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Topics for Discussion
1. "Weaseling" a dog was a common way to teach a dog to hate and kill weasels. What happens when Ira Long, Rob, and his papa weasel Ira's dog? What lesson do they learn?
2. Rob demonstrates his sense of responsibility by his attitude toward his chores. Give examples from the story.
3. Who does Papa think is the better farmer, himself or Mr. Tanner? Why? Who does Rob think is better?
4. Rob's trip to the Rutland Fair is a dream come true, and he feels a wide range of emotions. What are they? Have you had a similar experience?
5. The name of this book comes from the final chapter. What is its significance?
6. Rob's view of religion is limited to Shaker beliefs. How does he react when he discovers that Aunt Matty and Mr. and Mrs. Tanner are Baptists?
7. Papa and Rob use a capstan to help the ox move the corn crib. What is a capstan and how does it work?
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Ideas for Reports and Papers
1. Haven Peck quotes the Book of Shaker and lives by Shaker Law. What are his basic beliefs? Does Rob agree with them? Why or why not?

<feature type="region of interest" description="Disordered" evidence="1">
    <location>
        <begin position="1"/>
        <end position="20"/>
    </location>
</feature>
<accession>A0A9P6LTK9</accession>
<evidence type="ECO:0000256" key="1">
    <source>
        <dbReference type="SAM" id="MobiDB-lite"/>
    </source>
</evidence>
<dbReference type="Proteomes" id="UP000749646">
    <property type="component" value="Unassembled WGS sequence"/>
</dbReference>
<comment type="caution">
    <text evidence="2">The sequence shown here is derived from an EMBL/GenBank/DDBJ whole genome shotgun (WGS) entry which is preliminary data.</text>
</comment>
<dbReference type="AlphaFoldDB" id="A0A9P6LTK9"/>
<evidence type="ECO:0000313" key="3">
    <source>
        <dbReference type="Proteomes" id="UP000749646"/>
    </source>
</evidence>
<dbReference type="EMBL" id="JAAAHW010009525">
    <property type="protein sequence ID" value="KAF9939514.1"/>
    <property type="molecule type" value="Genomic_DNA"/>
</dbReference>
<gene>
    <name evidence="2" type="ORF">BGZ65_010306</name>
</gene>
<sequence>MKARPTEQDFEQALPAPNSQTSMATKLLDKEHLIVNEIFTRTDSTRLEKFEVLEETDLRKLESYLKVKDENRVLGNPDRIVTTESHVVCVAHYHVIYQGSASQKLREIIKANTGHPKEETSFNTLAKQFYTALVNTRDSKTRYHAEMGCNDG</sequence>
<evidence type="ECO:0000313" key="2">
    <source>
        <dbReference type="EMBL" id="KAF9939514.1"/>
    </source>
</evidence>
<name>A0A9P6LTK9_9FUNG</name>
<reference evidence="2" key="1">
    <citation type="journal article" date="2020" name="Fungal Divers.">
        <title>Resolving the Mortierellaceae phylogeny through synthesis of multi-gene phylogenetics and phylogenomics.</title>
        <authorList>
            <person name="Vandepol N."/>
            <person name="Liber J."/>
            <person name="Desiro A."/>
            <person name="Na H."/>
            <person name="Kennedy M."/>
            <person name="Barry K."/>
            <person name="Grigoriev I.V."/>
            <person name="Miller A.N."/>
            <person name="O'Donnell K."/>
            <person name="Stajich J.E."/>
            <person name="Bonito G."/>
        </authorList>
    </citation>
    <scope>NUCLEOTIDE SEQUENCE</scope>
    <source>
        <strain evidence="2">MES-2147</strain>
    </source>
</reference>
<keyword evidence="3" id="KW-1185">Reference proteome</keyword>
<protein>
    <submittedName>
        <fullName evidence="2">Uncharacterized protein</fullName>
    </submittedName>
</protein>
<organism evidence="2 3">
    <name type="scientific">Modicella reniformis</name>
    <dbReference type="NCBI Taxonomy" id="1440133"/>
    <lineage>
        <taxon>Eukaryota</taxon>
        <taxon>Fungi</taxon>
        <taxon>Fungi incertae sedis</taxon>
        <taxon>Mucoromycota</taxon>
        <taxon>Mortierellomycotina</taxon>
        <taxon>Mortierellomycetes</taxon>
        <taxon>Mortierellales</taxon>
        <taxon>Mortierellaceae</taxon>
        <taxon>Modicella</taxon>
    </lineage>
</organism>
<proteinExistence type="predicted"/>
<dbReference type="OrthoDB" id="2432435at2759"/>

2. Some critics believe A Day No Pigs Would Die contains too much unnecessary realism: animal mating, butchering, and weaseling. Do you agree? Why or why not?
3. Peck uses rural expressions, similes, and metaphors throughout his book. Cite examples. Does this technique improve his style? Why or why not?
4. Peck presents the imminence of death for both man and beast. How does he foreshadow the deaths of Haven Peck, the rabbit, and Pinky?
5. Although the reader never meets Rob's teacher, a clear picture of her is presented. How is it presented and what is she like?
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A Day No Pigs Would Die tells of Peck's childhood experiences, and the author models the main character after himself. Soup also treats Peck's early life in rural Vermont, and Rob narrates the story, but Soup Vinson, his best friend, becomes the focus of the action. Lighthearted and delightful, Soup is one of a ten-book series that Peck will undoubtedly continue.
Peck also serves as the main character in his book of poetry, Bee Tree, and in his half-prose, half-poetry volume, My Vermont. Three of Peck's books, Soup and Me, Soup for President, and Mr. Little, have been made into Afterschool and Weekend Specials for ABC-TV.
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For Further Reference
Commire, Anne, ed. Something about the Author. Vol. 21. Detroit: Gale Research, 1980. An interview with Peck.
Kirkpatrick, D. L., ed. Twentieth Century Children's Writers. New York: St. Martin's Press, 1983. Favorably reviews A Day No Pigs Would Die but criticizes Peck's later works.
Lehmann-Haupt, Christopher. "City Life and Country Life." New York Times (January 4, 1973): 35. This critic calls Peck's book "a stunning little dramatization of the brutality of life on a Vermont farm."
Locher, Frances Carol, ed. Contemporary Authors. Vol. 81-84. Detroit: Gale Research, 1979. This article contains a short biography of Peck and summarizes several reviews of his...